The long-term objective of this proposal is to understand the mechanisms of ion permeation, ion selectivity, and gating in the bestrophin family of calcium-activated chloride channels. Mutations in bestrophin channels are correlated with an increasing number of inherited retinal degenerative diseases (bestrophinopathies) including a juvenile-onset form of retinal degeneration (Best vitelliform macular dystrophy). Humans have four bestrophin proteins (Best1-4). Best1, which is the primary focus of this research, is highly expressed in the retinal pigment epithelium (RPE) and associated with the majority of bestrophinopathies. Best1 channels form anion selective pores that are regulated by changes in the intracellular calcium concentration, by phosphorylation, and by changes in cell volume. Currently, three-dimensional structural information is not available for bestrophin or for any other calcium-activated chloride channel. Aside from being integral membrane proteins, bestrophin channels have no significant amino acid sequence homology to other known ions channels, suggesting that bestrophin channels have marked differences in mechanisms of ion selectivity, permeation and gating in comparison with other channel families. This study proposes to use X-ray crystallography to determine atomic structures of bestrophin channels. Biochemical and biophysical techniques, including an assay to measure ion channel activity in vitro, will be used to correlate channel function with structural analysis. With these approaches we aim to: 1) determine the 3-dimensional structures of bestrophin, 2) investigate the mechanism of anion selectivity, 3) study how the channel is gated by changes in intracellular calcium levels and modulated by phosphorylation, and 4) discern the molecular basis for bestrophinopathies. The research will reveal basic principles of bestrophin channel function, thereby making significant contributions to multiple fields of research including calcium signaling, ion channels, and the structural biology of eukaryotic membrane proteins. It will bring to light the molecular underpinnings of certain retinal diseases and will serve as a foundation to develop tools to further understand the physiology and dysfunction of bestrophin channels.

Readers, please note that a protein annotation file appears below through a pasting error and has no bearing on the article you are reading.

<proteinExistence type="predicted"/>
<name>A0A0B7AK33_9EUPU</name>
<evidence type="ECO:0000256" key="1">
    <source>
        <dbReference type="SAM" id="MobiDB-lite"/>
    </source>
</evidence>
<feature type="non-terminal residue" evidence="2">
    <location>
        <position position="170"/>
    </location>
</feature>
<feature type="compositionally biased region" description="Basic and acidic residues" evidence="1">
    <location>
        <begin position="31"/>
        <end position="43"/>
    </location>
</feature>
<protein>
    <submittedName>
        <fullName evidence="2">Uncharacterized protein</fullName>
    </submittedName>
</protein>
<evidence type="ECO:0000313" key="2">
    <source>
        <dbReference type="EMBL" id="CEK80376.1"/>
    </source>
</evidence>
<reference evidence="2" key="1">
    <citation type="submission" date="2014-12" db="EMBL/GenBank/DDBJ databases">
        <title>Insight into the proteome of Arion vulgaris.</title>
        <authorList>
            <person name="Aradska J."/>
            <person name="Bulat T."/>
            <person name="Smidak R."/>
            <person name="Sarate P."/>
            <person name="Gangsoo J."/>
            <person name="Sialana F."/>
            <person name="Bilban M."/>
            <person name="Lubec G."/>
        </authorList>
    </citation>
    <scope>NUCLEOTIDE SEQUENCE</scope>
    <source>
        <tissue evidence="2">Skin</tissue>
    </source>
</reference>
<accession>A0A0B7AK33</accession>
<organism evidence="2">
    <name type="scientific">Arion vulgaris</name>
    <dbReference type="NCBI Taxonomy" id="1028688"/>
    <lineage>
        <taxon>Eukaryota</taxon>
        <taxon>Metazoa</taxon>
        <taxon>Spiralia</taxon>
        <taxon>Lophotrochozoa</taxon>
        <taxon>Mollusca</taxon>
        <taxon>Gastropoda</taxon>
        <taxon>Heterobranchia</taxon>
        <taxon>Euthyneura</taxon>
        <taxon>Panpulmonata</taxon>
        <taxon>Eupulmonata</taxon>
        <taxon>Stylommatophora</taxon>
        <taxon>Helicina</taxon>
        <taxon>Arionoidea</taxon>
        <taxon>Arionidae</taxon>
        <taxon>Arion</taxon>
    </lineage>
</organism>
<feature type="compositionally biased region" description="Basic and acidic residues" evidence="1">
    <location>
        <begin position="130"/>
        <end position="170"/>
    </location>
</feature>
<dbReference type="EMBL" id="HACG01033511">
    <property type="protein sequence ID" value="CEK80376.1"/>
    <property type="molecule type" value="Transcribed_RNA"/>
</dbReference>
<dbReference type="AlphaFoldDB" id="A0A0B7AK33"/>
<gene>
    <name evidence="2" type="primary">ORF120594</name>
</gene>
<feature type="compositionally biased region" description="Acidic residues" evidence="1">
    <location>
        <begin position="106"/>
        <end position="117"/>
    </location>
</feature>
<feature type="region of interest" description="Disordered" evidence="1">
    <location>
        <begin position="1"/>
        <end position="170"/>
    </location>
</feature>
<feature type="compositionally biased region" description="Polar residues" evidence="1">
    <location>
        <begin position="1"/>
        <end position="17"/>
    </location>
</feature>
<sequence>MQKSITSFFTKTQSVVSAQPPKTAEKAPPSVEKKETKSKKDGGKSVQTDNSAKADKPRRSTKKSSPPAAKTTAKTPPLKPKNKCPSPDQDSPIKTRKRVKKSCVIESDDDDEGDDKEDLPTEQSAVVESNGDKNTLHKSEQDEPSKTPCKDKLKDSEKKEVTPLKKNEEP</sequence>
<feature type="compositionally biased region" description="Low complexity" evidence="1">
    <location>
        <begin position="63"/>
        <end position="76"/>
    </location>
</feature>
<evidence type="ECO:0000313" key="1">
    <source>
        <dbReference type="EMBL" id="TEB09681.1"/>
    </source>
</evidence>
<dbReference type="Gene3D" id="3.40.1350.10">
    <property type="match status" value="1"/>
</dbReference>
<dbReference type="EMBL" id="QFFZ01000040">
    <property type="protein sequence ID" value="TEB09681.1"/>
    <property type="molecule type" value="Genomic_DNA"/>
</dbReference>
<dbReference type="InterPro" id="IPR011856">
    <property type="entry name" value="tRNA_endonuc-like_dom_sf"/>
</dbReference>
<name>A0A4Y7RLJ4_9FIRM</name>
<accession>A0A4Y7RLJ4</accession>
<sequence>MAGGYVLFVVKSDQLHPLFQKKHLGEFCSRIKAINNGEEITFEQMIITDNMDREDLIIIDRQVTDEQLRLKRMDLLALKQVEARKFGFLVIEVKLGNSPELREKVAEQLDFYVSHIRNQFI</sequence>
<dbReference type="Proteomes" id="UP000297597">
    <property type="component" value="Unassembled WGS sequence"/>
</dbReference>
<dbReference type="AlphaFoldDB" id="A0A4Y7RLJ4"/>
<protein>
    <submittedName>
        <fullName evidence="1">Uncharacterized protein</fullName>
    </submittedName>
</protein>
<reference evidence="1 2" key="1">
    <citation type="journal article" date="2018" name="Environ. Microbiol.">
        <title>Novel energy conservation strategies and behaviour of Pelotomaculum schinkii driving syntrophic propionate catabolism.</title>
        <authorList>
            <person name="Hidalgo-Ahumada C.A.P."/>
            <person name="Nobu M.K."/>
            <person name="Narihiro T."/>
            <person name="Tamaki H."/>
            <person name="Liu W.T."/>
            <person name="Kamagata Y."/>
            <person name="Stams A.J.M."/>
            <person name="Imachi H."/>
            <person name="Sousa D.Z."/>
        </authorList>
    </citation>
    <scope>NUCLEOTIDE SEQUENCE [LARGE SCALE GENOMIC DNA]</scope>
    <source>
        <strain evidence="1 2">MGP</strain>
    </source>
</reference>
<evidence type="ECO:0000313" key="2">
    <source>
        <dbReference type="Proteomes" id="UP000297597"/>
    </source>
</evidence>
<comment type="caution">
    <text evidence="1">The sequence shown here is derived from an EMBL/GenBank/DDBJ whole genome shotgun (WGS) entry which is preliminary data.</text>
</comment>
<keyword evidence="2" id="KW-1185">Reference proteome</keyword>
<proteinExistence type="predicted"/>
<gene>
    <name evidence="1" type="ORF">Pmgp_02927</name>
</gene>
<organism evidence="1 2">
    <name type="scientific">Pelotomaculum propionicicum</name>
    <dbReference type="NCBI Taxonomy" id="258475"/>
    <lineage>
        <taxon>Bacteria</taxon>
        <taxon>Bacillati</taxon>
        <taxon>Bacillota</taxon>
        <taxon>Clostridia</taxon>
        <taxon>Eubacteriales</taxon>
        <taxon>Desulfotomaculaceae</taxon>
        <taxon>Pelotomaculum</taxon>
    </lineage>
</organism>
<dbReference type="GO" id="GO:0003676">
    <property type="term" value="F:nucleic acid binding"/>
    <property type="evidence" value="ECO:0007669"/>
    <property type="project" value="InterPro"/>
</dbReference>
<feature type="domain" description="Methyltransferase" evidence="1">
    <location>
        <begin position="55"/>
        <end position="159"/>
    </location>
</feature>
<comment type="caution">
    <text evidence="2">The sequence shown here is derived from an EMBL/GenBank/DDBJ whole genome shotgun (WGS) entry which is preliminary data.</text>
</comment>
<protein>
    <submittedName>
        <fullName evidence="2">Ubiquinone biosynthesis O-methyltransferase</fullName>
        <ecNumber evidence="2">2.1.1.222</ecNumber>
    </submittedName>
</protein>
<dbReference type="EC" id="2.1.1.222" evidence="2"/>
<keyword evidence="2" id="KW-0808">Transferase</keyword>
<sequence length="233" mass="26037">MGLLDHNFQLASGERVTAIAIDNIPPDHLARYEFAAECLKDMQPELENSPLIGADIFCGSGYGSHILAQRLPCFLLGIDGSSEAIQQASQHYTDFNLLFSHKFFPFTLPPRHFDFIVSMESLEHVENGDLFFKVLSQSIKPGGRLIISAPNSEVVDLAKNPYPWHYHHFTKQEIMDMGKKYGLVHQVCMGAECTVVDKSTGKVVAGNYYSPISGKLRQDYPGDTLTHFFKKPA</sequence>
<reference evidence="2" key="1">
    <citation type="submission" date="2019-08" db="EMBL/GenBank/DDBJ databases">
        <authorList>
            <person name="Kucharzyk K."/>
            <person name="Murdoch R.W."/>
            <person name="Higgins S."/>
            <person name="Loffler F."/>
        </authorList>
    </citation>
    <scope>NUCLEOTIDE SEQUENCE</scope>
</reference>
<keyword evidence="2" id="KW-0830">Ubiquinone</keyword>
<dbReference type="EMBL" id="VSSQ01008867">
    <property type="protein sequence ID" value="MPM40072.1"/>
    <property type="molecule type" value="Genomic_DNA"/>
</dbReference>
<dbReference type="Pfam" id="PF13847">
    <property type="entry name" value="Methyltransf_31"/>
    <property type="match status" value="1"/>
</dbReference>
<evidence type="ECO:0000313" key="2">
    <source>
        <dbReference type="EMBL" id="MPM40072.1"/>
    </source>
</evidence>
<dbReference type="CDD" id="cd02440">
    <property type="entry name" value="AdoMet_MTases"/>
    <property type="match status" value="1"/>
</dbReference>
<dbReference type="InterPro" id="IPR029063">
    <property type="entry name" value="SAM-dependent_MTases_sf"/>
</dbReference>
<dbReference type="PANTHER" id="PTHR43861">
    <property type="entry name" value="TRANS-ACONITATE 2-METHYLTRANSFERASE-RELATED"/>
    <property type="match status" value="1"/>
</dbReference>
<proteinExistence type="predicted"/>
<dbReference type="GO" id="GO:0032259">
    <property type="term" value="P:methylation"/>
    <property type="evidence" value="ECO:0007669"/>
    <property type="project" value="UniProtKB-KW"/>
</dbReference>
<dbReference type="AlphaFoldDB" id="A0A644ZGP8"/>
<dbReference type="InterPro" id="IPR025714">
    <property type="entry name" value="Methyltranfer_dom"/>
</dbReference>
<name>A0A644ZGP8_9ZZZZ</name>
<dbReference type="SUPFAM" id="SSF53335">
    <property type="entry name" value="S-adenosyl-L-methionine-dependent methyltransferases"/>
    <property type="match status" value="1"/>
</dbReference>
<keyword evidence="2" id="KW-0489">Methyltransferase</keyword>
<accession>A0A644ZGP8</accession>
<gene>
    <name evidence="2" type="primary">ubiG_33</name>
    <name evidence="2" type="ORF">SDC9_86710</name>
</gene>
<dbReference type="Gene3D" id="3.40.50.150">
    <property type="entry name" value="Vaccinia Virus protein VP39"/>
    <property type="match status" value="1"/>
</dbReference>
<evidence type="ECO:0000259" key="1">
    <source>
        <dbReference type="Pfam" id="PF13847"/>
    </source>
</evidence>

Public Health Relevance

This proposal seeks to understand the architecture and molecular mechanisms of bestrophin, an ion channel, at an atomic level of detail. Mutations in bestrophin are associated with eye diseases including a juvenile-onset form of macular degeneration (Best vitelliform macular dystrophy) and other disorders of the retina. With the proposed studies we will discover the inner workings of the bestrophin channel and more fully understand the causes of these eye diseases.

Agency
National Institute of Health (NIH)
Institute
National Institute of General Medical Sciences (NIGMS)
Type
Research Project (R01)
Project #
5R01GM110396-03
Application #
9206166
Study Section
Biochemistry and Biophysics of Membranes Study Section (BBM)
Program Officer
Nie, Zhongzhen
Project Start
2015-02-01
Project End
2019-01-31
Budget Start
2017-02-01
Budget End
2018-01-31
Support Year
3
Fiscal Year
2017
Total Cost
$469,276
Indirect Cost
$202,490
Name
Sloan-Kettering Institute for Cancer Research
Department
Type
Research Institutes
DUNS #
064931884
City
New York
State
NY
Country
United States
Zip Code
10065
Vaisey, George; Miller, Alexandria N; Long, Stephen B (2016) Distinct regions that control ion selectivity and calcium-dependent activation in the bestrophin ion channel. Proc Natl Acad Sci U S A 113:E7399-E7408
Kane Dickson, Veronica; Pedi, Leanne; Long, Stephen B (2014) Structure and insights into the function of a Ca(2+)-activated Cl(-) channel. Nature 516:213-8